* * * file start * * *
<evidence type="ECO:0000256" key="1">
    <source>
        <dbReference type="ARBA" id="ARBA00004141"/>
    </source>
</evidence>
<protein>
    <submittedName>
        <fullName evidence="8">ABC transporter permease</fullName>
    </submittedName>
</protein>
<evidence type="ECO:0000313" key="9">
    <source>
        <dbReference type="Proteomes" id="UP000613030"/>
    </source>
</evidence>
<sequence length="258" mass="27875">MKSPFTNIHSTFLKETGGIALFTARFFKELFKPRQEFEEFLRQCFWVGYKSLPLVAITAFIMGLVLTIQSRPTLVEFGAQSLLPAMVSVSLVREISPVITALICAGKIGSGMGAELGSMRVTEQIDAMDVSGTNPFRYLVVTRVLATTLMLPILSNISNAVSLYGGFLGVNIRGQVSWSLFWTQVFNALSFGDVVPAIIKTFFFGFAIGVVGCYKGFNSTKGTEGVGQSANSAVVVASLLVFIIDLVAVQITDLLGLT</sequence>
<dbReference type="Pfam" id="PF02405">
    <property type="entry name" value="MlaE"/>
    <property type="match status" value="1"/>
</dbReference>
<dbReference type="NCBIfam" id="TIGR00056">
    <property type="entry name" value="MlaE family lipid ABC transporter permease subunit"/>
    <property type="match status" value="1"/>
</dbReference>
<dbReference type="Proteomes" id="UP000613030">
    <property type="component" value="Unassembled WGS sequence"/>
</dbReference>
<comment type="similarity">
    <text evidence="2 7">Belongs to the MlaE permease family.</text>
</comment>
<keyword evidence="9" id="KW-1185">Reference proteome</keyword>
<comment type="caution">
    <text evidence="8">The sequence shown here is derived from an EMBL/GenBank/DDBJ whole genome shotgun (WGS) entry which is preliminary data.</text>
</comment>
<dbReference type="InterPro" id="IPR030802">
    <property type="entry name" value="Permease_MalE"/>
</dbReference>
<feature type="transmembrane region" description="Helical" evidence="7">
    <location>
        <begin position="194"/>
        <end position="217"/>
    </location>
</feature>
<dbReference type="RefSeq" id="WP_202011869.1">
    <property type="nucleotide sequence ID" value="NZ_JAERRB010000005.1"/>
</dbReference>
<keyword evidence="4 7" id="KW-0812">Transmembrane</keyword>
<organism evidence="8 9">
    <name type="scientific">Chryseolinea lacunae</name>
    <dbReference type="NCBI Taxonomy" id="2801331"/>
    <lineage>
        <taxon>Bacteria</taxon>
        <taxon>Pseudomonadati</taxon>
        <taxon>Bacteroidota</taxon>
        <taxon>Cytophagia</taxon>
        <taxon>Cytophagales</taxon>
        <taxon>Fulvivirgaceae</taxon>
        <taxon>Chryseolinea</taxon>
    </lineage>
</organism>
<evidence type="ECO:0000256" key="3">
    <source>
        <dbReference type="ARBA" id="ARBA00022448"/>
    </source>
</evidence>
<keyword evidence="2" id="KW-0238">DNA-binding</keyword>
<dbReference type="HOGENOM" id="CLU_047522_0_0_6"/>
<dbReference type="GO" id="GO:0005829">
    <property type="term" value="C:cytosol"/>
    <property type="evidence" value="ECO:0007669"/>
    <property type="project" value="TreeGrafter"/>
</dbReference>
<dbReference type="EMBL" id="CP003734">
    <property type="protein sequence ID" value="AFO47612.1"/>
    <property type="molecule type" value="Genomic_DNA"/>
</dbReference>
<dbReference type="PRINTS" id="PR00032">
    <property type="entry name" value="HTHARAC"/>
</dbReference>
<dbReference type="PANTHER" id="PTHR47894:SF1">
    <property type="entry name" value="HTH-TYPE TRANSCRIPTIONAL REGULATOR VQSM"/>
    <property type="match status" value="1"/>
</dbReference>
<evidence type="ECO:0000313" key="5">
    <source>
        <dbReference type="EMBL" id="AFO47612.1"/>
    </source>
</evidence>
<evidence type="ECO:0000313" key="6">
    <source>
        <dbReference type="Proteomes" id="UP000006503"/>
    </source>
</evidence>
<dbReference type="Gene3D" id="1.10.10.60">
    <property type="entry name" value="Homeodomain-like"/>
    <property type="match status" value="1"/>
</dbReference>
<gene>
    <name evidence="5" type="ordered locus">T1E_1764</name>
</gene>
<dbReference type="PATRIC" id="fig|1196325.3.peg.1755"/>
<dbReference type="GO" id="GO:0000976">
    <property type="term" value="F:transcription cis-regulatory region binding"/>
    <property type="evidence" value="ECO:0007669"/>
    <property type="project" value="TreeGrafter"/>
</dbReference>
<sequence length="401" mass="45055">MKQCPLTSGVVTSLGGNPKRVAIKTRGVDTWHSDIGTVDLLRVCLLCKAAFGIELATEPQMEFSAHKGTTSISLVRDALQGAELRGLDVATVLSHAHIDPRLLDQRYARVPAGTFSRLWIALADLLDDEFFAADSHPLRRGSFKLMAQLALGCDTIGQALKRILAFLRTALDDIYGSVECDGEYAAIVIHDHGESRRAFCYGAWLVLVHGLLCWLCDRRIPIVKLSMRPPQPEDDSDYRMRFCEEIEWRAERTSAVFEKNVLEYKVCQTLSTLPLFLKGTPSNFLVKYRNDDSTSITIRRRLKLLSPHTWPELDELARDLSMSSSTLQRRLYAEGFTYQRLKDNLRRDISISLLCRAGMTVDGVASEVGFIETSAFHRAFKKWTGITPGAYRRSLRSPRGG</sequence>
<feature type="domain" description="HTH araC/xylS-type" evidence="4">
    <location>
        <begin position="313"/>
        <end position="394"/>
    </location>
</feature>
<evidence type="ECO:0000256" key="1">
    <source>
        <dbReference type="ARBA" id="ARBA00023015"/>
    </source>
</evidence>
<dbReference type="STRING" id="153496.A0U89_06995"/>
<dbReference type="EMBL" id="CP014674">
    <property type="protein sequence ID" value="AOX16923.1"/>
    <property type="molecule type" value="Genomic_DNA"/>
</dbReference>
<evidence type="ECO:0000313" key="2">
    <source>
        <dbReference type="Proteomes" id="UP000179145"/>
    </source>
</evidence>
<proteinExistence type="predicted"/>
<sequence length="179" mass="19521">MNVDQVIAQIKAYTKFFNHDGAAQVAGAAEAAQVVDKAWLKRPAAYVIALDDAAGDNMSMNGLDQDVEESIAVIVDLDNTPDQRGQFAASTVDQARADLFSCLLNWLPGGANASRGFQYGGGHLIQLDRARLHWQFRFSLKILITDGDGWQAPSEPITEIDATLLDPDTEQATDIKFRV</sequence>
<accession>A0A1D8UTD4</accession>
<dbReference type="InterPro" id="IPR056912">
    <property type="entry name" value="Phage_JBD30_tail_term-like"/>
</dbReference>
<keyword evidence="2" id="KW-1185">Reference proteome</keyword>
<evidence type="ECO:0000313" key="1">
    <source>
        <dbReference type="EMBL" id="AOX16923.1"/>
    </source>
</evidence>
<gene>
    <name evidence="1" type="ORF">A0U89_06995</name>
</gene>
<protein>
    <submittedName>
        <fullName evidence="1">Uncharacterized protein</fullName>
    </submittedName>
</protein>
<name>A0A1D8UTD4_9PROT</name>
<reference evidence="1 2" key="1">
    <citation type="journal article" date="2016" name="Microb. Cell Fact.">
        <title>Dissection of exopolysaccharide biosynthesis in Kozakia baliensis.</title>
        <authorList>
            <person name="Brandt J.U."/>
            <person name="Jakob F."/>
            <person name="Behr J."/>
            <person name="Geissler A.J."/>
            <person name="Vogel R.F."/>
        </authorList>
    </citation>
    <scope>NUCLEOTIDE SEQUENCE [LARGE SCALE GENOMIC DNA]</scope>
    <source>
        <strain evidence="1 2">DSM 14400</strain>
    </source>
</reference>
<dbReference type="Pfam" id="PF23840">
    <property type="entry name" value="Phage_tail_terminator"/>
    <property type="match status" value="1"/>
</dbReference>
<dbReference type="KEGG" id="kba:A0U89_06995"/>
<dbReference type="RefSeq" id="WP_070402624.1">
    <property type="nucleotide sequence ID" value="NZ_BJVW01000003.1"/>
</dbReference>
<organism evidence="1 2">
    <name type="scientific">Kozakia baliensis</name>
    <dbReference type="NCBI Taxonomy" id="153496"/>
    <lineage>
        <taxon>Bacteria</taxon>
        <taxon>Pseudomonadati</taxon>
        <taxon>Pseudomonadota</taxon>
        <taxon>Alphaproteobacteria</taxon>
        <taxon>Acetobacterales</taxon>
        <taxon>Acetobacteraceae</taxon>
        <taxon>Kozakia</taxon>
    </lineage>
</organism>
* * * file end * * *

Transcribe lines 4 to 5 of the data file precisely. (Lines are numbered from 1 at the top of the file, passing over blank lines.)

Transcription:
    </source>
</evidence>